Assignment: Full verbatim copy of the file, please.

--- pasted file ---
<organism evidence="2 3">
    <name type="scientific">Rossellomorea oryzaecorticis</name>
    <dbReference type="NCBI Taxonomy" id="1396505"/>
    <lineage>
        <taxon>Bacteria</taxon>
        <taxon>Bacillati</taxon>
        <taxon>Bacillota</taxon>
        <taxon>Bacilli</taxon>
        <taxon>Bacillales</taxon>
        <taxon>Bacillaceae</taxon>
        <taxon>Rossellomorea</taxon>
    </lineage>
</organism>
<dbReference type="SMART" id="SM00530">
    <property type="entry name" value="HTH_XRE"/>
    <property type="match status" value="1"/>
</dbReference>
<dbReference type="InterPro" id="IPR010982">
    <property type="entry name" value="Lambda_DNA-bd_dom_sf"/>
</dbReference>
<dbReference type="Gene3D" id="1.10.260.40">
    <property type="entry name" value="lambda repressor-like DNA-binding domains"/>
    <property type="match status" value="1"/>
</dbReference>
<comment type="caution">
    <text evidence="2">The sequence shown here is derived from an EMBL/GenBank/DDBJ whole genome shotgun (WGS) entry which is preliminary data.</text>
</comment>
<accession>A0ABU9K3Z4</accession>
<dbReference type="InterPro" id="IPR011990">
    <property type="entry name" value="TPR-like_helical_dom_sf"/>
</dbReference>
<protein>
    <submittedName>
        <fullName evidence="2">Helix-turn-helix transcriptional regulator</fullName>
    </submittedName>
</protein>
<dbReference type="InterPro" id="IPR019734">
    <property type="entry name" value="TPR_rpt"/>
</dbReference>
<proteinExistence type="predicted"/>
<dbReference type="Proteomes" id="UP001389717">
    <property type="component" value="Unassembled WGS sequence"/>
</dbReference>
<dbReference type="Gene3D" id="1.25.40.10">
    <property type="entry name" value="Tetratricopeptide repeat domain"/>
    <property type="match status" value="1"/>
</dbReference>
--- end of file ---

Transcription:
<organism evidence="2 3">
    <name type="scientific">Rossellomorea oryzaecorticis</name>
    <dbReference type="NCBI Taxonomy" id="1396505"/>
    <lineage>
        <taxon>Bacteria</taxon>
        <taxon>Bacillati</taxon>
        <taxon>Bacillota</taxon>
        <taxon>Bacilli</taxon>
        <taxon>Bacillales</taxon>
        <taxon>Bacillaceae</taxon>
        <taxon>Rossellomorea</taxon>
    </lineage>
</organism>
<dbReference type="SMART" id="SM00530">
    <property type="entry name" value="HTH_XRE"/>
    <property type="match status" value="1"/>
</dbReference>
<dbReference type="InterPro" id="IPR010982">
    <property type="entry name" value="Lambda_DNA-bd_dom_sf"/>
</dbReference>
<dbReference type="Gene3D" id="1.10.260.40">
    <property type="entry name" value="lambda repressor-like DNA-binding domains"/>
    <property type="match status" value="1"/>
</dbReference>
<comment type="caution">
    <text evidence="2">The sequence shown here is derived from an EMBL/GenBank/DDBJ whole genome shotgun (WGS) entry which is preliminary data.</text>
</comment>
<accession>A0ABU9K3Z4</accession>
<dbReference type="InterPro" id="IPR011990">
    <property type="entry name" value="TPR-like_helical_dom_sf"/>
</dbReference>
<protein>
    <submittedName>
        <fullName evidence="2">Helix-turn-helix transcriptional regulator</fullName>
    </submittedName>
</protein>
<dbReference type="InterPro" id="IPR019734">
    <property type="entry name" value="TPR_rpt"/>
</dbReference>
<proteinExistence type="predicted"/>
<dbReference type="Proteomes" id="UP001389717">
    <property type="component" value="Unassembled WGS sequence"/>
</dbReference>
<dbReference type="Gene3D" id="1.25.40.10">
    <property type="entry name" value="Tetratricopeptide repeat domain"/>
    <property type="match status" value="1"/>
</dbReference>